SpaceX’s grand plans for Mars travel

“You’re gonna break some people” on the path to progress, COO says

President and COO of SpaceX, Gwynne Shotwell, spoke to MIT students about SpaceX’s plans to build a home on Mars at the “The Road to Mars” event in 10-250 last Wednesday, as part of Career Fair Week. Two days later, SpaceX founder and CEO Elon Musk presented on the same topic to the International Astronautical Congress in Adelaide.

“When Elon talked in 2002 about taking people to Mars, they thought he was crazy. But now the world has changed dramatically,” Shotwell said.

“Mission to Mars is a risk management for the human race. Something will happen on Earth and it would be important for humans to survive and go to a new place,” Shotwell told the audience, explaining the main motivation behind the project.

“Humans explore,” she added. “There’s no better way to do it than by going far away. This is the one place I out-vision Elon. Mars is not it. We should establish a settlement there, but we should go further. My favorite show was Firefly. We should go to other solar systems and galaxies.”

What about the consequences back at home? In response to an audience question about SpaceX’s impact on smaller enterprises, Shotwell said, “You’re gonna break some people, break some companies. But that’s the only way to make progress. If you’re doing crazy things and making an incredible impact but no one would care, what are you doing it for? Poke someone in the eye, you’re doing something right.”

Shotwell presented multiple videos of SpaceX’s rocket testing through the years, along with a blooper reel of failed attempts. “Failure sucks, especially when you’ve got customers’ payloads on top. But you do learn a lot from failures. It’s just best to not blow your customers off,” she quipped.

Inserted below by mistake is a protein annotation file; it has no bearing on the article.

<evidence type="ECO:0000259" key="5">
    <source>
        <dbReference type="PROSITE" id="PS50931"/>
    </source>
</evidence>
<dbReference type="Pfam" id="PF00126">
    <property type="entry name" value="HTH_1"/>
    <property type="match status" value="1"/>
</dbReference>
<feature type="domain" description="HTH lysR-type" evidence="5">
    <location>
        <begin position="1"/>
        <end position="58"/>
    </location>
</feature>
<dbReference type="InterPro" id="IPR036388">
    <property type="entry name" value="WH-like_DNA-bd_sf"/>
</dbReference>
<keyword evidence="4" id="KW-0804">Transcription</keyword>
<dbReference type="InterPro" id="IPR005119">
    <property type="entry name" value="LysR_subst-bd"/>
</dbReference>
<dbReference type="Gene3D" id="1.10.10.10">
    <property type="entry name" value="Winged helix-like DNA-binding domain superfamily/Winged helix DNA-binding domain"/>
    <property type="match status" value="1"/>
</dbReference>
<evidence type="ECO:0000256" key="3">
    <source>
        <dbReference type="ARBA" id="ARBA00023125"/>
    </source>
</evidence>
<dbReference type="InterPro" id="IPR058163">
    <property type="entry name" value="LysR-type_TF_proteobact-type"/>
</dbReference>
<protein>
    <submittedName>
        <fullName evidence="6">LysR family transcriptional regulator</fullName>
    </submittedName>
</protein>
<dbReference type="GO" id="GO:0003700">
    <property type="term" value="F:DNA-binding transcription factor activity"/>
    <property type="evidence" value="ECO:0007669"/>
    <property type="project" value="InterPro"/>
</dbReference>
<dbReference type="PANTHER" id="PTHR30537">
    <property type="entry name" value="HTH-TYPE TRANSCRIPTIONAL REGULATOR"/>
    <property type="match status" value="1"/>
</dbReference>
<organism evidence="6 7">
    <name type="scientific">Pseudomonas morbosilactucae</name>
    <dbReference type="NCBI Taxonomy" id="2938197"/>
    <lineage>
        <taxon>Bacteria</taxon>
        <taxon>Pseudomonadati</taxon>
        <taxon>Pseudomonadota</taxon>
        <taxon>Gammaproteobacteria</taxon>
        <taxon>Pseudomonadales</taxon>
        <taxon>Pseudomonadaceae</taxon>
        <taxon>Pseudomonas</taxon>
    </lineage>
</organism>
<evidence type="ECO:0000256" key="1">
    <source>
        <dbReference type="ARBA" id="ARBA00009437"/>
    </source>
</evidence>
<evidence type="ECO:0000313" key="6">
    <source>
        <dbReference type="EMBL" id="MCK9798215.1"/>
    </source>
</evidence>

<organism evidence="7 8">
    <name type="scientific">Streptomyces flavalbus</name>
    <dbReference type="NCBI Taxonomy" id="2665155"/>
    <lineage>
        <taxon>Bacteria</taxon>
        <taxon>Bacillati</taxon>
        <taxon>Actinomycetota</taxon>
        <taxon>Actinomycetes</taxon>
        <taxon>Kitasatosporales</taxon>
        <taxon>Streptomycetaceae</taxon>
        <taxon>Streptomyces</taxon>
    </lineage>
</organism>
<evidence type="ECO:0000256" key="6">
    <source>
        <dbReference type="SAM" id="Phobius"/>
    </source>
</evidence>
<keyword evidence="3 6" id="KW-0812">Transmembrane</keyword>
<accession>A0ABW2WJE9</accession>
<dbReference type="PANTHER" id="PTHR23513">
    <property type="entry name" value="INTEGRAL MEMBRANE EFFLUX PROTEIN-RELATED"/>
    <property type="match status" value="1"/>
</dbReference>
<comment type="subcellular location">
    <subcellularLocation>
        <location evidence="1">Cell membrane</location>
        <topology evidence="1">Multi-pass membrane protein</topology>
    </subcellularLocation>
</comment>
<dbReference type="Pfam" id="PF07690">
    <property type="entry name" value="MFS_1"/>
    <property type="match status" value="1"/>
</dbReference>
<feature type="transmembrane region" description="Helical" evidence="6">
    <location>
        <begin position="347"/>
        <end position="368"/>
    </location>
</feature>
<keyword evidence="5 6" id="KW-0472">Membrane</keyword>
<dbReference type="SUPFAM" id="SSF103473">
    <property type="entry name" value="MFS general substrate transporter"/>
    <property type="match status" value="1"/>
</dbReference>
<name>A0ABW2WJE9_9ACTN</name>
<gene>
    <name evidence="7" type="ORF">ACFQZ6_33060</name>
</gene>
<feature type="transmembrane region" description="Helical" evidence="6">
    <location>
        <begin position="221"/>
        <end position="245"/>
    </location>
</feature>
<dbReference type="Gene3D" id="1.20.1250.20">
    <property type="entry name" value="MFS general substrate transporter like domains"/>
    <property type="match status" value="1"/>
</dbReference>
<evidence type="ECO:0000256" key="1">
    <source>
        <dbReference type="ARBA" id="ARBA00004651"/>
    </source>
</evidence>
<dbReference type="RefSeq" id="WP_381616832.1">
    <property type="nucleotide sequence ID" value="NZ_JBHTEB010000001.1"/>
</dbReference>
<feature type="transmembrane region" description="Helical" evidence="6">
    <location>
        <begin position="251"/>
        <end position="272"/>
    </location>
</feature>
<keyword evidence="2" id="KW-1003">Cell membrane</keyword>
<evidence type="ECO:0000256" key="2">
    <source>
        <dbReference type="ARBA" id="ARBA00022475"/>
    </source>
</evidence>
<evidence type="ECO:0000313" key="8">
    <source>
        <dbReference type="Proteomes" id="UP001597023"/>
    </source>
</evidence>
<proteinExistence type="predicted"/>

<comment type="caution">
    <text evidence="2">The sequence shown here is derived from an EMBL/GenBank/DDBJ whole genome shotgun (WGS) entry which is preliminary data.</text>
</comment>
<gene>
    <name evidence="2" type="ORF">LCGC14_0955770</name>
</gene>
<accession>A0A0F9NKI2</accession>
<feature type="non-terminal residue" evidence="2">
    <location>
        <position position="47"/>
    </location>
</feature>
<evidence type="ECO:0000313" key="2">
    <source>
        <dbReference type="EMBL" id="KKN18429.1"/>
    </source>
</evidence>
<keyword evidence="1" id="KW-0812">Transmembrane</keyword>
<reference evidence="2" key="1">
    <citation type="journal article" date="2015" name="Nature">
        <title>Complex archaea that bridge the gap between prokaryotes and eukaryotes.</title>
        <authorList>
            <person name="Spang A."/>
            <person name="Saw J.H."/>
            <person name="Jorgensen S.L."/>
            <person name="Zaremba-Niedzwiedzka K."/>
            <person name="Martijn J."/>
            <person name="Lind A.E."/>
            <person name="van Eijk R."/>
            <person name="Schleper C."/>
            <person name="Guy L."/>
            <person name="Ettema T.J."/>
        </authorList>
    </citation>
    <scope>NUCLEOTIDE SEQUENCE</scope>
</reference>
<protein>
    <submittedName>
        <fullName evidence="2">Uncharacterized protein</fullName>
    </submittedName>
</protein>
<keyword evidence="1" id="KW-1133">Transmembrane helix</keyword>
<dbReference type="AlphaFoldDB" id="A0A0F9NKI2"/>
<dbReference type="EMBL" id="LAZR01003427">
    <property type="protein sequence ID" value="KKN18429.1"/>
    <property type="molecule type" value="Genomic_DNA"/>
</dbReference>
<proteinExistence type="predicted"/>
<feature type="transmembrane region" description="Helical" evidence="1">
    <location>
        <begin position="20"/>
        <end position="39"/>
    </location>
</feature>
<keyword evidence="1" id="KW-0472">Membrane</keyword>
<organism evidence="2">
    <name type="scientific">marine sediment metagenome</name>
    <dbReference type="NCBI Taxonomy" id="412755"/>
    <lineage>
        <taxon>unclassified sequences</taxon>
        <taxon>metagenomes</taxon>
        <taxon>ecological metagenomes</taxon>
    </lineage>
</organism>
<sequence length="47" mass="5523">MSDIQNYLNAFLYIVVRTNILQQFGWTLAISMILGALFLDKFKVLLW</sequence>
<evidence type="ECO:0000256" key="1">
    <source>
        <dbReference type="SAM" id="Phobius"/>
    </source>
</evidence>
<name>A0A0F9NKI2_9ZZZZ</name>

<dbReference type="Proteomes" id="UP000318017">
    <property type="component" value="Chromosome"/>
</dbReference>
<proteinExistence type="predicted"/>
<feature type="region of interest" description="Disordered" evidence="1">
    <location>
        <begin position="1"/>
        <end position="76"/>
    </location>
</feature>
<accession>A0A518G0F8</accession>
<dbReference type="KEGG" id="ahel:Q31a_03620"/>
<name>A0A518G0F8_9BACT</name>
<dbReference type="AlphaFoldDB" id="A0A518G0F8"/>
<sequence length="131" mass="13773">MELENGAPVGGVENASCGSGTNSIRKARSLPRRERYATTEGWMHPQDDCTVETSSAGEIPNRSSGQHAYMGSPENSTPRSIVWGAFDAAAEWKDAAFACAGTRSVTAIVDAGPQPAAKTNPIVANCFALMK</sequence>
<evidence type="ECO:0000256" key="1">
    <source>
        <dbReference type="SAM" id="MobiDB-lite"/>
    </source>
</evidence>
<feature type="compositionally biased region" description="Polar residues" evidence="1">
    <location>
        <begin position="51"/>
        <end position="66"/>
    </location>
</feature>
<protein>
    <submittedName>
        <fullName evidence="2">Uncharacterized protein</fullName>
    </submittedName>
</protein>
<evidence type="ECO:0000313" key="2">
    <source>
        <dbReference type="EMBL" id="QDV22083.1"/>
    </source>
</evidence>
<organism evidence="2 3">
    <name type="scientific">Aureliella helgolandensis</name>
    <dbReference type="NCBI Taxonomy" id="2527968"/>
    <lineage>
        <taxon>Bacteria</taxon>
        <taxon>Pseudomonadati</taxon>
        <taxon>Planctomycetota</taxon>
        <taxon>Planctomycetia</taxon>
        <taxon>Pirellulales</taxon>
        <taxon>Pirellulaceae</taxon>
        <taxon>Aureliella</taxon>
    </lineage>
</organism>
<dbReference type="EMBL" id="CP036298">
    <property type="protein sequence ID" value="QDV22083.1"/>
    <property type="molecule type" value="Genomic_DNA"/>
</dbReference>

The demand for commercial space travel exists, Shotwell said: “There are a lot of wealthy people who want to pay a ridiculous amount of money to fly around to the moon on the weekends.”

Nevertheless, SpaceX aims to reduce the cost of the trip to the equivalent of an economy class plane ticket. To do so, SpaceX plans to reuse and improve the technology of launching stages. “There’s a criticality of recoverability. The real key is to be able to reuse the stage, understand them, go through them with a fine tooth comb, and re-fly them,” Shotwell said. “We are gonna charge only a one-way to Mars and you can come back for free.”

In order to ensure that a round trip is possible, SpaceX will need to equip the passengers with the required resources to return to Earth. Some of these resources will be gathered from Mars itself, Shotwell told The Tech after the talk: “Rocket propellant fuels are liquid oxygen and methane. You can make methane on the surface of Mars using resources from the soil.”

SpaceX has another project lined up called the Global Broadband Internet, which will be set up by arranging a “constellation of small satellites” around Earth.

The two key reasons for this project, Shotwell said, was to make “scads of cash” to pay for the trip to Mars and to put a constellation of satellites around Mars and as a bridge between Earth and Mars to enable communication for the Martian colonials.